Every Tuesday, 28-year-old Jessica Bailey wakes at 7:30 a.m., heads about 150 miles from the Eastern Plains town of Calhan to Winter Park, and hits the slopes for three hours. But Bailey isn't the typical skiershe has cerebral palsy and is unable to speak. Each week she abandons her wheelchair and rides down the slopes on her custom-designed sit-skia support frame around two skiswith the help of one volunteer who controls the sit-ski's movements from behind and another who glides alongside Bailey.
Bailey is part of a growing population of disabled skiersincluding young veterans returning from Afghanistan and Iraqwho take advantage of programs and technological advancements that make Nordic and downhill skiing safer and more accessible. But the flurry of lesson applications has overwhelmed already shorthanded programs. At Winter Park, demand for ski and snowboard lessons through the National Sports Center for the Disabled rose nine percent last year, while the number of Eldora Special Recreation Program adaptive ski lessons jumped 20 percent. "We've had to turn people away because of a lack of both equipment and volunteers," says Eldora program director Barbara Kish. "We do want to accommodate more people, because the benefit is huge, but safety is our number one concern."
Adaptive athletes need assistance from as many as three people during a half-day lesson. Off the slopes, volunteers fill a variety of roles, from transporting students to and from ski lifts to doling out equipment. Without the crucial support of these volunteers, programs may be forced to limit their services even morelast season alone, Eldora Special Recreation Program turned down 86 lesson applications because it did not have enough volunteers to meet demand.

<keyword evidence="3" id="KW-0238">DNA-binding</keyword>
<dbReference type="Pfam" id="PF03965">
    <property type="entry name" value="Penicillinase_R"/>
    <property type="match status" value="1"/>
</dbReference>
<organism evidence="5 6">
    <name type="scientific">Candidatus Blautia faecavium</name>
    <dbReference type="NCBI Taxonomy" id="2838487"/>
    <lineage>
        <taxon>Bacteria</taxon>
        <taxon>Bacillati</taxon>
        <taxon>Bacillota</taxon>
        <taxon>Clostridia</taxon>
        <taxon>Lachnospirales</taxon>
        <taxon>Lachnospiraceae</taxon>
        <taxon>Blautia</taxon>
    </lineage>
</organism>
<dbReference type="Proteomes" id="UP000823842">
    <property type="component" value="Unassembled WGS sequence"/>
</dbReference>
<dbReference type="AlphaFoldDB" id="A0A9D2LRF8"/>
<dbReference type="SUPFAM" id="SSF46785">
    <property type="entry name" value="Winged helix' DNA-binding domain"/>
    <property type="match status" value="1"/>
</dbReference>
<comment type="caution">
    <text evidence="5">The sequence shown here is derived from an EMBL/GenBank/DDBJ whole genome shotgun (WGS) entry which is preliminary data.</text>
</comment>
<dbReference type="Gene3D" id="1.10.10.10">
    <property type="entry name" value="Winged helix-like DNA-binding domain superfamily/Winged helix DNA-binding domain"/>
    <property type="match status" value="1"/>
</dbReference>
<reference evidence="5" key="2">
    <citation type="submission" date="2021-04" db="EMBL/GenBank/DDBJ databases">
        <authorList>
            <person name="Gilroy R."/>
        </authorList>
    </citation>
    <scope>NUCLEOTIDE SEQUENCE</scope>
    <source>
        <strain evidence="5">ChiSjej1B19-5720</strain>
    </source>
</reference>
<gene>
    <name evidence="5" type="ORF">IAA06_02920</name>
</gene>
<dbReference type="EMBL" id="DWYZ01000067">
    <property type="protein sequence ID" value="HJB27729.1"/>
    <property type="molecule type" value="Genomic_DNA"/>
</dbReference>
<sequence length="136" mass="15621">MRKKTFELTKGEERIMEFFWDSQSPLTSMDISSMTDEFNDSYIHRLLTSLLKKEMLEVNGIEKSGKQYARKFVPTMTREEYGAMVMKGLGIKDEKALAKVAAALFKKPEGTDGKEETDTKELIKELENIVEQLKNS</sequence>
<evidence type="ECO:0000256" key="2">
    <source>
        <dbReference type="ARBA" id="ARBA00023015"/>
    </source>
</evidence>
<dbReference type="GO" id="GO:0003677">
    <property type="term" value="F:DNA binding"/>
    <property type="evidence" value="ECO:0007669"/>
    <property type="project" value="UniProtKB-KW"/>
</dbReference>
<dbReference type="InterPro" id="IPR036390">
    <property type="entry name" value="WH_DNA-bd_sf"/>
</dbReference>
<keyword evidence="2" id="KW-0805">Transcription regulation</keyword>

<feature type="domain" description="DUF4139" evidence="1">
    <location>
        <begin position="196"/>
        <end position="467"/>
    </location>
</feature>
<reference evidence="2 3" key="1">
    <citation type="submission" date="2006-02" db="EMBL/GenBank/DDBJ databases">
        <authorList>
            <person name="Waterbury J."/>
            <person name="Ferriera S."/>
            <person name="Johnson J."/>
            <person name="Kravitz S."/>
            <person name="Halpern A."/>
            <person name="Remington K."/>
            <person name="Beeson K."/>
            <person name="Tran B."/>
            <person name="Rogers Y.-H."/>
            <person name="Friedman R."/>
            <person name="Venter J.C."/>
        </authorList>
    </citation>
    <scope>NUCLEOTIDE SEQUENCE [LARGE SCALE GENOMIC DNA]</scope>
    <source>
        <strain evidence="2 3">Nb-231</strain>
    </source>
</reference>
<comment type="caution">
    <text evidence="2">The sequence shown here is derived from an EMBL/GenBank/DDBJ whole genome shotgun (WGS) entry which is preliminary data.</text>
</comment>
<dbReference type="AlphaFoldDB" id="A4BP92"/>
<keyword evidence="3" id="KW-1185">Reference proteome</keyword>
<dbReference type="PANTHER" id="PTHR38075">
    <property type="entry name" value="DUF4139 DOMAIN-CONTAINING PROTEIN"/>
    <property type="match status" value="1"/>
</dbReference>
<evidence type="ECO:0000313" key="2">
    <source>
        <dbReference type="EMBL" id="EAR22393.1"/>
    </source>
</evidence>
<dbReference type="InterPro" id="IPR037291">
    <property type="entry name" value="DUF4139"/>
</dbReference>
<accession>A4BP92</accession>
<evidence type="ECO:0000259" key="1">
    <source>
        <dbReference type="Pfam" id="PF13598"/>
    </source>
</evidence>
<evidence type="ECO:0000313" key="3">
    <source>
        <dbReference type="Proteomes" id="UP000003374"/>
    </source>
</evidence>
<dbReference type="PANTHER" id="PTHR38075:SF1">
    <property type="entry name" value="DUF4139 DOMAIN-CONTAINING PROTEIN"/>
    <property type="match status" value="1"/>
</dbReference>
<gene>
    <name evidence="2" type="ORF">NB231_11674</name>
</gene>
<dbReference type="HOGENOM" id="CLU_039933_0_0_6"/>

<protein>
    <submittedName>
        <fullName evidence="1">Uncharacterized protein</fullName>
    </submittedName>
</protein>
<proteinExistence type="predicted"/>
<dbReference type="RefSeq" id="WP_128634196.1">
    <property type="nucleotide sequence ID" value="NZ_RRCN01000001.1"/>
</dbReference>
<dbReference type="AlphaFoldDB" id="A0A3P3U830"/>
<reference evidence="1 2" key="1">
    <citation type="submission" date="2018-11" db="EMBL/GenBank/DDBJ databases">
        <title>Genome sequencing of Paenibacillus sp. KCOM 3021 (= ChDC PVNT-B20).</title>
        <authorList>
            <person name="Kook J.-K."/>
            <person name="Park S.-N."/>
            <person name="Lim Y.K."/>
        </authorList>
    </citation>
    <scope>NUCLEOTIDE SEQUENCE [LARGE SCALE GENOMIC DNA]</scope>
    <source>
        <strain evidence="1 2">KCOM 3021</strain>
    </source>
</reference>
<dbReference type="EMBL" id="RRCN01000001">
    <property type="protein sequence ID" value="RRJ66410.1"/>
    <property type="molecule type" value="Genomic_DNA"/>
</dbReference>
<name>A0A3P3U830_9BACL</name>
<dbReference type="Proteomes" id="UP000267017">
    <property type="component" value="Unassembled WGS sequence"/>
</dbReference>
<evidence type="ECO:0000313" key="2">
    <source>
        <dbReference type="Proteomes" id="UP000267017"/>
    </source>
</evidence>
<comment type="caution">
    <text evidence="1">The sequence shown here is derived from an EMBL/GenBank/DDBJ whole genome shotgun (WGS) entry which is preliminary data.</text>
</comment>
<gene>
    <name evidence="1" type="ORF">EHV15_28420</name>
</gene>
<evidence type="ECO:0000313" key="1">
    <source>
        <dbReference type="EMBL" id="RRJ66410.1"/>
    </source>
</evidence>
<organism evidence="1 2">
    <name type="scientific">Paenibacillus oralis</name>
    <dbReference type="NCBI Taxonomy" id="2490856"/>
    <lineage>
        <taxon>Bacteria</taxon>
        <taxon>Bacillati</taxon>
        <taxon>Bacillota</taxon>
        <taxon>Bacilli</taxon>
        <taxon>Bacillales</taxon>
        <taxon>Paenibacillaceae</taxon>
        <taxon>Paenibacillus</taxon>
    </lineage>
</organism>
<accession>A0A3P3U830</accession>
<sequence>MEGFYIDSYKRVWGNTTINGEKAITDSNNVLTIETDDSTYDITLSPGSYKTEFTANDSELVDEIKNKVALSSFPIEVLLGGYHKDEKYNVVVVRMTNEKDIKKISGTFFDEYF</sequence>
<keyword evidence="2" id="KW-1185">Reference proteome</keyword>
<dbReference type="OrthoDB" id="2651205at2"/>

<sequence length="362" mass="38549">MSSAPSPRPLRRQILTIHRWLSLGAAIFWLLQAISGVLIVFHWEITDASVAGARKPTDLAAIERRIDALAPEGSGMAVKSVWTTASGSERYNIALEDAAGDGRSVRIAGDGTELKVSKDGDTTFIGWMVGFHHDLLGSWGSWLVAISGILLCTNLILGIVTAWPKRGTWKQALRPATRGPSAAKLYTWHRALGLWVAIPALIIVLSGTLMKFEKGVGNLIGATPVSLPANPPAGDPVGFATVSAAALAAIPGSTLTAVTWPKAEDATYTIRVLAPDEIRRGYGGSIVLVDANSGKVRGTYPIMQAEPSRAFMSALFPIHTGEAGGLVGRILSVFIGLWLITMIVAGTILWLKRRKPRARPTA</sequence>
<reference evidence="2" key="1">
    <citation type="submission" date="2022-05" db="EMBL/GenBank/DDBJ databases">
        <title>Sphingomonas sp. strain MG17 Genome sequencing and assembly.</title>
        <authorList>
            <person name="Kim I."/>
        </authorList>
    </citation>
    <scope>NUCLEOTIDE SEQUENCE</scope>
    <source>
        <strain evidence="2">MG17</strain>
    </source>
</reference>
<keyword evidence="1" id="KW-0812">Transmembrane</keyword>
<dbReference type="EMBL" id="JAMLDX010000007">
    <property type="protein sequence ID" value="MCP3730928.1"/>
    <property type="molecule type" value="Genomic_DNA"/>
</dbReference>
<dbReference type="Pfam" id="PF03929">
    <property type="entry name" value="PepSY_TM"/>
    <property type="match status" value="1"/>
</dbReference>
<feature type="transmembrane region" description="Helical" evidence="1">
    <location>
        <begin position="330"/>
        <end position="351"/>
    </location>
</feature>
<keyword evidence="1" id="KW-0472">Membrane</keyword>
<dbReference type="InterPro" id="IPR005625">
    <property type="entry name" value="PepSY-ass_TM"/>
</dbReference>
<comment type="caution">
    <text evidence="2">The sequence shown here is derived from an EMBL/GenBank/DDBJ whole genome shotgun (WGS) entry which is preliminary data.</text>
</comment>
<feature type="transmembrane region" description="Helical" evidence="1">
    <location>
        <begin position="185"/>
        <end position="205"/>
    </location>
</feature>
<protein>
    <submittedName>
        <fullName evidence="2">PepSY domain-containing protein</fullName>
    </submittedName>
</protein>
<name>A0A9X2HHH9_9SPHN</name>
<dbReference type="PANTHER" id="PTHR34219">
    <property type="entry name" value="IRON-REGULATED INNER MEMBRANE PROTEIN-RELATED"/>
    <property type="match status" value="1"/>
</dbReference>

For skiers like Bailey, missing even one session is unthinkable. She's been a regular at Winter Park since she was eight, and over time the volunteers have become her second family. Her ski experienceand the adrenaline rushlasts long after she's done zigzagging down the mountain. "She loves the thrill, and it makes her feel confident," says her mother, Ellen Bailey. "It's important for her to feel like she can do something anyone else can."
How to get involved
Since 1975, the Eldora Special Recreation Program has relied on the commitment of volunteers to handle everything from equipment maintenance to paper pushing. Sign up to provide behind-the-scenes assistance. 303-442-0606, www.esrp.com
Volunteers spent nearly 7,000 hours helping patients with physical disabilities in the Children's Hospital Sports Program last season. The program's biggest need is instructors, so use your slope skills to teach youngsters the basics, from proper positioning to stopping. 720-777-6590, www.thechildrenshospital.org
At the Breckenridge Outdoor Education Center's Adaptive Ski and Ride School, intermediate skiers and snowboarders can help instructors assess abilities and motivate students to tackle a new run or master a different technique. 970-453-5633, www.boec.org
National Sports Center for the Disabled relies on gifts, grants, and sponsorships to fund more than 80 percent of its budget. Give financial support to help cover costs like providing scholarships for the Sponsor An Athlete program. 303-293-5314, www.nscd.org